Millennials and Upskilling: The Changing Role of HR

HR has a critical role to play in ensuring that they are placing an adequate focus on designing effective programmes that are designed to help millennials upskill
Millennials and Upskilling: The Changing Role of HR
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Chief Business Officer & Co-founder, Simplilearn
4 min read
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With the advent of new technological disruptions in the form of artificial intelligence, machine learning, analytics, Internet-of-Things, blockchain and cloud, we’re at the cusp of a dramatic shift in the industry. This disruption is likely to have an impact on the job market too. A recent McKinsey Global Institute report titled, Jobs lost, jobs gainedWorkforce transitions in a time of automation, predicts that about 14 per cent of the global workforce or about 375 million workers will feel the need to switch their occupational categories by as early as 2030. To stay relevant in the changing industry scenario, they will need to equip themselves with new skills and find ways to completely redefine their career paths.

While the McKinsey report presents the global picture, we’re seeing this trend reflected in India as well. As per the Future of Jobs in India report by EY- Nasscom, by 2022 we can expect 9 per cent of the workforce will be deployed in new jobs that do not exist today. Also, 37 per cent of professionals will work in jobs that require radically different skill sets.

In order to ward off obsolescence, the workforce needs to learn new skills that will soon become mainstream. A World Economic Forum report predicts that almost 54 per cent of all employees will require significant reskilling and upskilling by 2022. Not just that, but about 35 per cent will likely require up to six months of additional training, and about 20 per cent are likely to require even more long-term training.

Millennials in the Workforce

The other big trend we’re seeing in the entry of millennials into the formal workforce. As India’s huge population of millennials grows up and joins the workforce, we’re starting to see their impact. As per a 2018 report by Deloitte India and the Retailers Association of India, millennials have emerged as the chief wage earners in India with a 47 per cent share in the working-age population. The millennial employees tend to behave differently compared with their predecessors. For instance, a survey by Censuswide revealed that 56 per cent of millennial respondents have job-hopped at least once in the last 16 months; and three times in the last 3-10 years. Interestingly, about 49 per cent of respondents saw job-hopping as an opportunity to learn new skills.

Role of HR

For HR professionals, the message is clear. Creating the right framework and mechanisms for upskilling of the workforce, especially millennials, needs to be a priority.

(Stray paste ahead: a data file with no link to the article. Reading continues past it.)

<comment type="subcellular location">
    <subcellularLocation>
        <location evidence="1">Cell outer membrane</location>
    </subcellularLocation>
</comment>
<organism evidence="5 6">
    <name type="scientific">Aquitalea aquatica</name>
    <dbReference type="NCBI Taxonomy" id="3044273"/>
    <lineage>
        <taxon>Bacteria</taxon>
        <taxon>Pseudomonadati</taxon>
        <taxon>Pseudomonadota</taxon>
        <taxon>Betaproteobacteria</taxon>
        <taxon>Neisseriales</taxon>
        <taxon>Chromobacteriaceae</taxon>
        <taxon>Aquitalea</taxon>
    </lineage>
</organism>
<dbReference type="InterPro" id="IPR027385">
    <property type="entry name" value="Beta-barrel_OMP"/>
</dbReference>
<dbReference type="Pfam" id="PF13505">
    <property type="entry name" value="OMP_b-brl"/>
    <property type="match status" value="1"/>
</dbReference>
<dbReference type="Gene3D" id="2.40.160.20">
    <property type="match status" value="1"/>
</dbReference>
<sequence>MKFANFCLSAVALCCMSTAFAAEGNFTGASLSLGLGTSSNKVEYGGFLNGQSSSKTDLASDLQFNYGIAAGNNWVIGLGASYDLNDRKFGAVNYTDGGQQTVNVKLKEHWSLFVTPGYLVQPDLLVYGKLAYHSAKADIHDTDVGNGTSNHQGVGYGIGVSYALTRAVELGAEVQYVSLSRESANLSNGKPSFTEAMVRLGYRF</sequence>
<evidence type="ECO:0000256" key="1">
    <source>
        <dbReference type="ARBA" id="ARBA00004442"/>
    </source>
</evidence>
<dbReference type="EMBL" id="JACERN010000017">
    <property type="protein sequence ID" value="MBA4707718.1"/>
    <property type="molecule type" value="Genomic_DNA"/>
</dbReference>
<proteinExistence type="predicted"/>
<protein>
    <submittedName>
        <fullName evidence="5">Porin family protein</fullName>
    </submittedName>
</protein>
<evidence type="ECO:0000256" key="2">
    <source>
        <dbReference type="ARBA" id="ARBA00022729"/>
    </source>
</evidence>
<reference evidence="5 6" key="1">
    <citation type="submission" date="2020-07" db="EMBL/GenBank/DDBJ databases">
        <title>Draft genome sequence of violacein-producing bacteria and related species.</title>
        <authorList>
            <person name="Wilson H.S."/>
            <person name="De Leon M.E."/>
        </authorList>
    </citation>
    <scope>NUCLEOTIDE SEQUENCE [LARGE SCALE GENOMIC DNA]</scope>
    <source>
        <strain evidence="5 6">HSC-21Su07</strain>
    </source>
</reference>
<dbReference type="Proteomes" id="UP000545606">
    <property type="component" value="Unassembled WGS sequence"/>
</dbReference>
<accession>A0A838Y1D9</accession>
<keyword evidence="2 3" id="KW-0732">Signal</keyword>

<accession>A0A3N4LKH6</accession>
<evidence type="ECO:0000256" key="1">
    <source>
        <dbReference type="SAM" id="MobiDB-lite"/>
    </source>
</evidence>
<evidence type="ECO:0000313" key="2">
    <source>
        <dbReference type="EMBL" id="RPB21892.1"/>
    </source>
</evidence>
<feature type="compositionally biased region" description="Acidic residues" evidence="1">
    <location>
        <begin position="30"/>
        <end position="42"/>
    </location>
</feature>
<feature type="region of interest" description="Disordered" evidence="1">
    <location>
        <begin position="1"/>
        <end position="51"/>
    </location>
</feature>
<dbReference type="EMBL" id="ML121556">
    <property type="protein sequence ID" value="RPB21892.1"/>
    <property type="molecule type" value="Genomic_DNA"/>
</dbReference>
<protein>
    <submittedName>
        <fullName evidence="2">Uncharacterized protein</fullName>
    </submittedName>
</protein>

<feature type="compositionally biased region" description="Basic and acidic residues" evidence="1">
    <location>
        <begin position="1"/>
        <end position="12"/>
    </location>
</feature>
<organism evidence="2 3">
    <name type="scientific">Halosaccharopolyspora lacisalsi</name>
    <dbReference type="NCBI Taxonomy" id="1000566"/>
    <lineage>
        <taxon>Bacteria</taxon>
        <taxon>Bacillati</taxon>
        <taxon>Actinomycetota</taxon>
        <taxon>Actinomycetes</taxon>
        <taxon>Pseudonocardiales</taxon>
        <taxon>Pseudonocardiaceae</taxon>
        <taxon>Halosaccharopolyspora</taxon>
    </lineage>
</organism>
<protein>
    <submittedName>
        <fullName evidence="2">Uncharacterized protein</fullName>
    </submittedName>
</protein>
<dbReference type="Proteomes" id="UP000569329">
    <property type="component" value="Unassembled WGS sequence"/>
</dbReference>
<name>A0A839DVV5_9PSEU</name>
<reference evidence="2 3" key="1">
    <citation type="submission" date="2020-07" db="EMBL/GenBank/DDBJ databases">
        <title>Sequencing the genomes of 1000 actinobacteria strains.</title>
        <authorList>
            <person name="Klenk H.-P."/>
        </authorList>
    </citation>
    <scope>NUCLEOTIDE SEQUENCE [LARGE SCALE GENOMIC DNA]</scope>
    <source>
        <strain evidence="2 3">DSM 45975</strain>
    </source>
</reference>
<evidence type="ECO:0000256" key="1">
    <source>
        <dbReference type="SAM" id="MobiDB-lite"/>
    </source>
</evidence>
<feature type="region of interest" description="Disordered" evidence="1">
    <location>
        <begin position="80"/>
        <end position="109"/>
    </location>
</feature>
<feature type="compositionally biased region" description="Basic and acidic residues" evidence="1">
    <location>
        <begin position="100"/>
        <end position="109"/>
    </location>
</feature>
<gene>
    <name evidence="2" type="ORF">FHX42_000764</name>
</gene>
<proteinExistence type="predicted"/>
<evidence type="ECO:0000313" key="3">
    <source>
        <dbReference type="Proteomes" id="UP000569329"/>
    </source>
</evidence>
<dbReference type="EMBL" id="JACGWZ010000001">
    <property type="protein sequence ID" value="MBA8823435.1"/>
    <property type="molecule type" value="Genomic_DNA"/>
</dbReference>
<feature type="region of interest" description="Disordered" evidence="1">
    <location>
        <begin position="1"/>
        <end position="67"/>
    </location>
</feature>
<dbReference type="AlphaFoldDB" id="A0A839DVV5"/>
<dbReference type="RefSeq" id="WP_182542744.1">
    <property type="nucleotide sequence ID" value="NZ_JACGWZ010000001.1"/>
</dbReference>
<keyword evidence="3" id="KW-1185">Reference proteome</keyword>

For an organization to stay competitive and thrive in the dynamic new world, building the right skills within the organization is crucial. This requires a two-pronged approach of: first, upskilling existing millennials within the company and second, strategically hiring millennials who have the right skills.

However, putting in place an effective learning and development strategy that can equip employees with the right skills isn’t an easy task. An ad-hoc approach that asks employees to simply take a few online courses isn’t the answer.

Given the pace of change, any rigid course structure that is long drawn and intensive is likely to become obsolete very soon. To be truly effective, course content development needs to take an agile approach, much like the software development process today where product roadmaps are dictated by user analytics.

Such an approach works particularly well for the millennial population since it puts greater control into the hands of the learner and allows them to adapt the programme such that it is aligned with their aspirations as well as the overall organisational objectives. Also, AI-driven analytics can help incorporate a high level of personalization and elements of gamification to ensure that learners are more motivated and engaged in the learning process. 

The format of training matters too. For instance, a blended approach to learning that balances self-study with interactivity works better than an online-only approach. Our own experience shows that with a well-designed blended learning approach, NPS rates soar over 70 per cent; while course completion rates cross 50 per cent, which is four to five times the prevailing industry statistics.

A ‘Digital Readiness’ survey conducted by Simplilearn in conjunction with People Matters magazine found that 87 per cent of organizations agreed that digital upskilling is a necessity; while 65 per cent acknowledged that they lacked resources and a vividly defined roadmap.

By all accounts, the fourth industrial revolution will favour those with strong digital skills. Given this, HR has a critical role to play in ensuring that they are placing an adequate focus on designing effective programsme that are designed to help millennials upskill themselves such that they are well-equipped to deliver value in the era of the fourth industrial revolution.

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